In this paper, I defend a representationalist account of the phenomenal character of color experiences. Representationalism, the thesis that phenomenal character supervenes on a certain kind of representational content, so-called phenomenal content, has been developed primarily in two different ways, as Russellian and Fregean representationalism. While the proponents of Russellian and Fregean representationalism differ with respect to what they take the contents of color experiences to be, they typically agree that colors are exhaustively characterized by the three (...) dimensions of the color solid: hue, saturation, and lightness. I argue that a viable version of representationalism needs to renounce this restriction to three dimensions and consider illumination to be a genuine phenomenal dimension of color. My argument for this thesis falls into two parts. I first consider the phenomenon of color constancy in order to show that neither Russellian nor Fregean representationalism can do justice to the phenomenal significance of local illumination. I subsequently formulate a version of representationalism that accounts for illumination by taking it as a phenomenal dimension of color. (shrink)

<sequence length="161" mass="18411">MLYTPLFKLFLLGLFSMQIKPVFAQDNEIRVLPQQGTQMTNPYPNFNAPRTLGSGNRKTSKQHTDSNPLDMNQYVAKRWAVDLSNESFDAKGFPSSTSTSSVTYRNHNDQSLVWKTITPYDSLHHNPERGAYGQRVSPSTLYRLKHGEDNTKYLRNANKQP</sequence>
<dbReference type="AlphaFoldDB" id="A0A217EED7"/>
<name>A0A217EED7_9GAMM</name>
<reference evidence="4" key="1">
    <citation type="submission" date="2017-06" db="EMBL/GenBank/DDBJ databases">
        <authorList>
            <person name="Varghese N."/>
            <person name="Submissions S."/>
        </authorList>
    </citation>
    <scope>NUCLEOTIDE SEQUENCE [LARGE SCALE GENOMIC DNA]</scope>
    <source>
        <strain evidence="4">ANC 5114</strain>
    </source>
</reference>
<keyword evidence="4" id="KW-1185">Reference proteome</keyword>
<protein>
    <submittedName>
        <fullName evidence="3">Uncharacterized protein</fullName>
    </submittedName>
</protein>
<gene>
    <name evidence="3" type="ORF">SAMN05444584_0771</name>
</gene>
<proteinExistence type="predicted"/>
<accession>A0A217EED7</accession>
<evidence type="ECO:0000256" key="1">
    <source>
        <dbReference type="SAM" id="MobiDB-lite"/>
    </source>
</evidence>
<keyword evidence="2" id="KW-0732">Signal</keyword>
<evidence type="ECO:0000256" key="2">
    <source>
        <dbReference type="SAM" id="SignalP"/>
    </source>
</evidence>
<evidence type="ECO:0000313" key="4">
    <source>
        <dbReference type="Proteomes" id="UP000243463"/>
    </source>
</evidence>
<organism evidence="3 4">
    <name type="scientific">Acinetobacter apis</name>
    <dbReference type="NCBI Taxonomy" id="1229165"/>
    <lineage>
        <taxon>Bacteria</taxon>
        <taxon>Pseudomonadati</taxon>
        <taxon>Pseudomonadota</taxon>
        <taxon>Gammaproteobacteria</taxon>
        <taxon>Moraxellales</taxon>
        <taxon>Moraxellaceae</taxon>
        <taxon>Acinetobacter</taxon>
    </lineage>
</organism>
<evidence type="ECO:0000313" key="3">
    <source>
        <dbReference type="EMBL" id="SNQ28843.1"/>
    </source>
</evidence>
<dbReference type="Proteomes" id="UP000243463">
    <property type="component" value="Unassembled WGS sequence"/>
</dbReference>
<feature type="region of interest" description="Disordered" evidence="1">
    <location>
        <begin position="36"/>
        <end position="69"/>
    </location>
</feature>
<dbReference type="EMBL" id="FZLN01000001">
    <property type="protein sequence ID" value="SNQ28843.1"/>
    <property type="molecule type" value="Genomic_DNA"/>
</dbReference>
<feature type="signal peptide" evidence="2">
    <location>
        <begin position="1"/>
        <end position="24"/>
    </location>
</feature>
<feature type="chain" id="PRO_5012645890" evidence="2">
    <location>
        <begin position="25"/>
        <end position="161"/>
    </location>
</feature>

Incompatibilists often claim that we experience our agency as incompatible with determinism, while compatibilists challenge this claim. We report a series of experiments that focus on whether the experience of having an ability to do otherwise is taken to be at odds with determinism. We found that participants in our studies described their experience as incompatibilist whether the decision was (i) present-focused or retrospective, (ii) imagined or actual, (iii) morally salient or morally neutral. The only case in (...) which participants did not give incompatibilist judgments was when the question was explicitly about whether one’s ignorance of the future was compatible with determinism. This lends empirical support to claims made by incompatibilists about the experience of agency, while also showing that compatibilist accounts of ability are inadequate to the reported phenomenology. Our results also inform recent debates about the presuppositions of deliberation. (shrink)